Logged
Pond weed is your enemy

CGAux26

  • Full Mayhemer
  • *****
  • Offline Offline
  • Posts: 560
  • Location: Deep in the heart of TEXAS (Tomball)
Re: Bandsaw advice 8"or 9"
« Reply #19 on: January 25, 2018, 02:43:26 PM »

Bryan, to clarify your comment about a supporting piece of plywood, do you make the slot so it trails behind the  blade?  Sounds like a great idea.


I too use the knife-and-score method to cut styrene.  I have already cut 2 frames from .090" material, and it takes 6-8 strokes to get where it will snap properly.  Thing is, I will need some curved cuts in this thick material, as well as cutting wood, for which the bandsaw is designed.  So I have ordered a 24 TPI raker blade.



And to all who offered help, thank you very much.   :-))  [size=78%]My Grizzly 9" bandsaw and 4 blades are on their way.  So we will see how it goes.[/size]
Logged

Brian60

  • Full Mayhemer
  • *****
  • Offline Offline
  • Posts: 3,315
  • Location: Hull,UK-but currently residing in Los Martinez, Spain.
Re: Bandsaw advice 8"or 9"
« Reply #20 on: January 25, 2018, 03:49:24 PM »

In front of the blade, extending maybe 25 mm or so behind it. When you push the plasticard forward the swarf underneath tends to curl back towards you, so you need the slot there. It gives it time to cool and harden again so that as the plastic moves forward, this piece of swarf contacts the blade a second time and snaps off. It doesn't always do this, it can just break off naturally most of the time, but there is always one bit in a cut that will want to do it.

The gap in the plywood after the blade allows air to get to both sides of the cut so that it doesn't heat weld closed again :-))

CGAux26

  • Full Mayhemer
  • *****
  • Offline Offline
  • Posts: 560
  • Location: Deep in the heart of TEXAS (Tomball)
Re: Bandsaw advice 8"or 9"
« Reply #21 on: February 03, 2018, 12:47:59 AM »

OK, I bought the Grizzly 9" bandsaw, as well as a stand from Sears.  And lockable casters.  All assembled and ready for boat building duty.  I did a few straight cuts in 0.090" styrene, and it worked fine with the furnished 10 TPI raker blade.  I bought 3 other blades, all with greater tooth counts, following advice found here and elsewhere. 


Again, thanks for the help guys.


And what a pain in the tush, trying to upload the picture.
Logged

Tug Fanatic

  • Full Mayhemer
  • *****
  • Offline Offline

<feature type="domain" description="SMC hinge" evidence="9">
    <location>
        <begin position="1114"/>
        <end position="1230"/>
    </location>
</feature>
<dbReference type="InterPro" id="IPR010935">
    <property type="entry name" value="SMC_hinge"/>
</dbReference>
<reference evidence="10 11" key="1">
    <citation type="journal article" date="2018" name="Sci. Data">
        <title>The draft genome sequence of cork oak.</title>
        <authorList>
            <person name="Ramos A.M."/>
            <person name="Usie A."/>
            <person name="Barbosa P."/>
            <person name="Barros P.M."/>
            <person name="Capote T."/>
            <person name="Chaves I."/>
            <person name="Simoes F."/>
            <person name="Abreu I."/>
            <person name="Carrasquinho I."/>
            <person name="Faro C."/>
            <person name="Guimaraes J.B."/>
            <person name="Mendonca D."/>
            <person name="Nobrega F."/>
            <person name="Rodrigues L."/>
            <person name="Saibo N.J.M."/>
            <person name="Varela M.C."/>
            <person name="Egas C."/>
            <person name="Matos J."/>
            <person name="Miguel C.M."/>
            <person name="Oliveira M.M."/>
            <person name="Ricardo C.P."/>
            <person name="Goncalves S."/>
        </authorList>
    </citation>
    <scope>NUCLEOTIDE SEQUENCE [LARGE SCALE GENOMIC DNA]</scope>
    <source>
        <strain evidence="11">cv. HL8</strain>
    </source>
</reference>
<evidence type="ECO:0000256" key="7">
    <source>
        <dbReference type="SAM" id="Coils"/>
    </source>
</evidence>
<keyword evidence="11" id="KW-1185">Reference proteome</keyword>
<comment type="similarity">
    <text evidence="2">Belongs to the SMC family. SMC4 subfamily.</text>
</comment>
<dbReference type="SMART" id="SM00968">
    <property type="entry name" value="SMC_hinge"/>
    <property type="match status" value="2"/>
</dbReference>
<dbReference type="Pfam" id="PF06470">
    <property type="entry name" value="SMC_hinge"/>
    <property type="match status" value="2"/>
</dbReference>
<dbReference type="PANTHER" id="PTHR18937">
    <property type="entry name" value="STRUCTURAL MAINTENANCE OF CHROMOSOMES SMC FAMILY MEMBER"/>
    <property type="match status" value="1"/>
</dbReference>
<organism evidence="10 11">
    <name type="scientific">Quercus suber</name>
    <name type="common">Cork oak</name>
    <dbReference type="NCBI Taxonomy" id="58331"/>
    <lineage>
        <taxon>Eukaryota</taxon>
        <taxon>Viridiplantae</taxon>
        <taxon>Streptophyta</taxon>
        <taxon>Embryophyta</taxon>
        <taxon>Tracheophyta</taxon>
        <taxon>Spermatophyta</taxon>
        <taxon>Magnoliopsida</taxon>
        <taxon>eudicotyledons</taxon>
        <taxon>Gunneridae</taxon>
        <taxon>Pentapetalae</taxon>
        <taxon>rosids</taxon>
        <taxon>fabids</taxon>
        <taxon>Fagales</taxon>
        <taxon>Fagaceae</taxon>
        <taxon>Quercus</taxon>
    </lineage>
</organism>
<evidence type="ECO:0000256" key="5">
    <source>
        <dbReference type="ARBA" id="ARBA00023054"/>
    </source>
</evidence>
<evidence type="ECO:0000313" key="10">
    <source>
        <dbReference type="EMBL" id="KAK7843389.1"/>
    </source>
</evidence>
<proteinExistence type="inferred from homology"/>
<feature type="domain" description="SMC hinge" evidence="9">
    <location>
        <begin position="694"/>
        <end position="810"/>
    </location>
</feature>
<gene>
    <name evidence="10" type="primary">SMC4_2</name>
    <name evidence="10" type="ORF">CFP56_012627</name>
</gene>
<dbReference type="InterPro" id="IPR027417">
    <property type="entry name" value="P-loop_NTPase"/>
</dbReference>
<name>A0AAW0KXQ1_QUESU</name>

• Posts: 1,272
  • Location: England
Re: Bandsaw advice 8"or 9"
« Reply #22 on: February 03, 2018, 09:30:37 AM »


There you go.


I think that the reason that it will not appear might be because .pdf files are not supported.
Logged

Brian60

  • Full Mayhemer
  • *****
  • Offline Offline
  • Posts: 3,315
  • Location: Hull,UK-but currently residing in Los Martinez, Spain.
Re: Bandsaw advice 8"or 9"
« Reply #23 on: February 03, 2018, 03:24:39 PM »

Looks like a nice bit of kit. But don't trust that straight edge, from experience they do not run parallel. It has a rule along the front edge,  align a set square with that rule and place the set square up against the blade, mark the far end. You now have a parallel datum to the blade. From the far end mark off increments to the same rule measurement as on the front of the table. Then you have an easy reference that the front part of the guide and the far end of it are parallel to the blade at all times.

This matters if you want to reproduce many cuts and not freehand it.

Hope that makes sense?...see the diagram (very exagerrated) to maybe understand what I mean. My own fence does this a lot when adjusting it, so I clamp the front, make sure the tip is on the same measurement at the far end and then clamp that to the table with a C clamp. It only needs to be .5mm or 1/32nd out to completely disrupt your cuts and the final pieces not align correctly when assembling.

tigertiger

  • Global Moderator
  • Full Mayhemer
  • *****
  • Offline Offline
  • Posts: 6,860
  • Location: Kunming, city of eternal springtime, SW China.
Re: Bandsaw advice 8"or 9"
« Reply #24 on: February 04, 2018, 02:58:24 AM »

The fence is adjustable. There are Youtube vids on how to align. And there are even little magnet tools to do this. Sorry I can't access Youtube at the moment (GFW) otherwise I would post a link.
Logged
The only stupid question is the one I didn't ask
Pages: [1] 2   Go Up